When they arrived, they found out Mariam was pregnant. They were joyful, but also terrified. They weren’t sure how they were going to support themselves, let alone a new child.

As they faced these fears, Yusuf and Mariam met Jan at a local church. Jan, who is Thai, opened her heart to them and befriended them. Eventually, she was able to connect with Life Raft, who provided financial support to Yusuf and Mariam, and helped guide Jan in how to effectively help them.

Thanks to their friendship with Jan, Yusuf and Mariam were able to survive their time in Thailand, and even start homeschooling their daughter. Recently, Canada accepted them for resettlement.

As their time in Thailand draws to an end, Yusuf and Mariam jokingly refer to the past three and a half years in their adopted home as an “extended honeymoon”.

Mariam said they will miss Thai people and their hospitality.

“When you have nothing and somebody helps you, it means a lot,” said Mariam. “There is so much to be grateful for, we cannot even begin to say to thank you. We only know that God is showing his love through Jan.”

Written by Tim Lefevre

 

 

Tragic Accident in Bangkok

Around 8:00 o’clock this morning, Tara and Karissa eagerly flagged down a motorbike taxi, asking to go to a nearby park where they would meet their father.

As the girls and their motorbike driver were rounding the corner to turn onto Sukhumvit (the main road that runs through downtown Bangkok), a car suddenly crashed into them from behind, throwing both of the girls to the pavement. Tara’s leg and pelvis were crushed by the car of the offending driver, while Karissa was run over by another car, badly injuring her arm. Unable to move, Tara watched both drivers speed off as her sister Karissa lay next to her, unconscious.

A nearby shopkeeper saved both girls’ lives by pulling them out of the street and calling for help. They were rushed to different hospitals. We know that both girls will survive, but it appears that they will face a long, expensive recovery.

You can read more about the family here.

 

Update:

Both girls have had to undergo several major surgeries, but Karissa will need more if her arm is going to be saved. Their total medical expenses are expected to exceed $22,000. Without insurance, they are relying on the help of friends and family. If you would like to contribute to their medical expenses, please contact Chris@LifeRaftBKK.org.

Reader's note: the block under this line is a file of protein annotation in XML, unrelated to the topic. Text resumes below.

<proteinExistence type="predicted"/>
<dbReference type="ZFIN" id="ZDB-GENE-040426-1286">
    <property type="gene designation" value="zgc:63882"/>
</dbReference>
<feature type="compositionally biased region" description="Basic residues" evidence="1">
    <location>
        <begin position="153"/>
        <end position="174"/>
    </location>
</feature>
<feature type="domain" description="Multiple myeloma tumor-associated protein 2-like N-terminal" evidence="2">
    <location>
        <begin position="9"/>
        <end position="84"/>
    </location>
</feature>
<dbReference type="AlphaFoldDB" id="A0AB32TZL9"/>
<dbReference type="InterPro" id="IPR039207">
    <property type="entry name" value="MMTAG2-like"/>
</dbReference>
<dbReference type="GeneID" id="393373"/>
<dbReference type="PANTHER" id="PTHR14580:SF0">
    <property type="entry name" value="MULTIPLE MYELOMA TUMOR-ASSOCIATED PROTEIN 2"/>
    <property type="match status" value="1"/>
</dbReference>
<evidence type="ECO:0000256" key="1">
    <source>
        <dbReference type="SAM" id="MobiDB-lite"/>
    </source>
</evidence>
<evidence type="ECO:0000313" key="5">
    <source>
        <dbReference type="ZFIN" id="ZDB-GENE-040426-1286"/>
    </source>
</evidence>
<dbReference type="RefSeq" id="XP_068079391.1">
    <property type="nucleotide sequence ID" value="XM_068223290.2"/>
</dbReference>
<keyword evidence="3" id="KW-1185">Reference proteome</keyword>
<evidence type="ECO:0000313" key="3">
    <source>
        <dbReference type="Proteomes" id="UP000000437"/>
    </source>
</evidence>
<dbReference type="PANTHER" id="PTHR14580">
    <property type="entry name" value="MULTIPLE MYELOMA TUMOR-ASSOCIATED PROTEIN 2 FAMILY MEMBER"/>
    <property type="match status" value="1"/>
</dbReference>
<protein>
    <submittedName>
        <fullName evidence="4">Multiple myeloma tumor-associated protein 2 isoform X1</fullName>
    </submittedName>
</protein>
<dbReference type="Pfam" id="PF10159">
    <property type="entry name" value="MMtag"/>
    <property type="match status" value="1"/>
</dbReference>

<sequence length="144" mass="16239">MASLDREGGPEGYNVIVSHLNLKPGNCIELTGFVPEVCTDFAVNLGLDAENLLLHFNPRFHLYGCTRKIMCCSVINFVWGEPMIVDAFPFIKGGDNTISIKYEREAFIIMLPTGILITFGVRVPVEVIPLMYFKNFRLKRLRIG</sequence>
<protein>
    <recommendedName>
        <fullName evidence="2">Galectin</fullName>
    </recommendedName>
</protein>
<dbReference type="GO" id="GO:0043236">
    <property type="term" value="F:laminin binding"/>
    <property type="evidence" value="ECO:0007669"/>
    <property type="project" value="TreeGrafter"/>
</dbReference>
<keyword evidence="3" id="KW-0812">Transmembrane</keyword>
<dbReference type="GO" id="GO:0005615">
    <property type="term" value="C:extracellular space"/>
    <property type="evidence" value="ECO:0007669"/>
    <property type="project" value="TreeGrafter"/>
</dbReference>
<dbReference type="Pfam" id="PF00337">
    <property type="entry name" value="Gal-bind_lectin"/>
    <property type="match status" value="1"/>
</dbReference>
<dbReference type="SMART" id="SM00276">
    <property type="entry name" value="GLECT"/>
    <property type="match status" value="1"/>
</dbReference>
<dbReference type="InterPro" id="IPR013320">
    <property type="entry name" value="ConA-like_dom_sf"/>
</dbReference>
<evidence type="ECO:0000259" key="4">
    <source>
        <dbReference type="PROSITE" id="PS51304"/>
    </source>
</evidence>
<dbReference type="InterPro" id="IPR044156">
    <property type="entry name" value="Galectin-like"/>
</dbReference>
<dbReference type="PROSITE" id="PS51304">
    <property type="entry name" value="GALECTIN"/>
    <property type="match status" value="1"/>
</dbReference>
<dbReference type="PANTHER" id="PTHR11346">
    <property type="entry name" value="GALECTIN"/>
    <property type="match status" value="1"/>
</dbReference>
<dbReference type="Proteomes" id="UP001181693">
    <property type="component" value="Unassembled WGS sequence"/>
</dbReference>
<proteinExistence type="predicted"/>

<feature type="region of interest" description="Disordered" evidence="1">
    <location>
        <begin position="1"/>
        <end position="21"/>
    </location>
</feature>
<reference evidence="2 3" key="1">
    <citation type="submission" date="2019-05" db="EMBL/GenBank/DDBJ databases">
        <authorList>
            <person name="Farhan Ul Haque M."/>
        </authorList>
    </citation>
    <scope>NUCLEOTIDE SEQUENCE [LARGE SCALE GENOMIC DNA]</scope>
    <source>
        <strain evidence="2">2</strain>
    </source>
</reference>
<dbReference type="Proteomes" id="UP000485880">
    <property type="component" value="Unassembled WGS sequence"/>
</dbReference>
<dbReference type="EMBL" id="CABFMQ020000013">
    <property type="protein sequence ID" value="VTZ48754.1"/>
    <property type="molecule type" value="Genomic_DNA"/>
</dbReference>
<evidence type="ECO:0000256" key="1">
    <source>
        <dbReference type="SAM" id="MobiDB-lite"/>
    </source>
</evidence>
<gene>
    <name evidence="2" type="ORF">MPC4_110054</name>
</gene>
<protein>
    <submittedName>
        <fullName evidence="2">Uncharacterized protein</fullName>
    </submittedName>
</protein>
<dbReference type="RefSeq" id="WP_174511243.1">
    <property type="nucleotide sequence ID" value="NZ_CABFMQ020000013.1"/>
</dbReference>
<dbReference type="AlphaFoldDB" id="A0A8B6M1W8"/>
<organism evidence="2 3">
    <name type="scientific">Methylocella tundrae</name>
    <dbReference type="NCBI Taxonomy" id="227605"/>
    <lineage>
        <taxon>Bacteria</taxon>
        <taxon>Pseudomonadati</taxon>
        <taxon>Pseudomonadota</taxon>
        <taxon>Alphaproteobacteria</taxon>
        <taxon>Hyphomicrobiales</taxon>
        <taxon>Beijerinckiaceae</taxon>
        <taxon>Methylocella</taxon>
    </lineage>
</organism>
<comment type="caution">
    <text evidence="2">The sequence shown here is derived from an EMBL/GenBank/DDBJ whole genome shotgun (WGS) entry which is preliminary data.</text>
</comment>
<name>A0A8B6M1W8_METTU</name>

Written by Tim Lefevre

 

A look back at 5 years: Numbers and Highlights

JC06About 5 years ago, my friend Mike and I had the idea of starting an organization that would enable ordinary people to transform refugees lives in Bangkok, Thailand. As I imagined the model in my head, I remember thinking that if people’s hearts opened to refugees, we could change the world.

For the past 5 years, it has been my joy to see so many people’s hearts open on a scale I never imagined. We now support approximately 300 refugees, provide about 40 educational scholarships, and partner with 5 different churches in Bangkok. We also currently have approximately 90 refugees on our waitlist. (Click here to see how We Want to End the List)

Check out the numbers and highlights below to see the difference people are making. (We use June to May, since that is our fiscal year, for accounting purposes)

June 2009- May 2010

Highlights:

  • Mike and Chris meet Dilan
  • Newsong community helps to provide food and shelter to Dilan and his family
  • Chris leaves Bangkok

Numbers:

  • Bangkok Church partners: 1
  • Refugees: 4
  • Educational scholarships: 0

June 2010- May 2011

Highlights:

Numbers

  • Bangkok church partners: 1
  • Refugees: 12
  • Educational scholarships: 0

 

June 2011- May 2012

Highlights

  • Life Raft is officially incorporated in Virginia
  • Life Raft obtains 501(c)3 status
  • Life Raft gets a website and a logo

 Numbers

  • Bangkok Church partners: 1
  • Refugees: 12
  • Educational scholarships: 0

June 2012-May 2013

Highlights

 

Numbers

  • Bangkok church partners: 1
  • Refugees: 60
  • Educational Scholarships: 2

 

June 2013-May 2014

Highlights

 

Numbers

  • Bangkok church partners: 2
  • Refugees: 100
  • Educational Scholarships: 7

 June 2014-May 2015

Highlights

 Numbers

  • Bangkok church partners 5
  • Refugees: 250
  • Educational Scholarships: 30

Since the end May 2015, we have supported around 50 new refugees, and provided 8 new educational scholarships. Thank you all for enabling us to make this difference! We would love to have you join us, as we take more steps to transform lives in Bangkok.

 

A Reunion 5 Years in the Making

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Dilan with his famous ring

This morning, Jade and I were standing in a train station in Europe, eagerly waiting for Dilan, who was traveling three hours, one-way, just to see us. I had met Dilan 6 years ago, at my church in Bangkok. When my friends and I found out that Dilan and his wife were going to sell their wedding rings to pay for one more month of rent, we came together and made sure the family would be provided for while they were in Bangkok. About a year after we started helping them, Dilan and his family were resettled in Europe. Our friendship with Dilan inspired us to found Life Raft, but I hadn’t seen him since he left Thailand. (You can read more about this story here)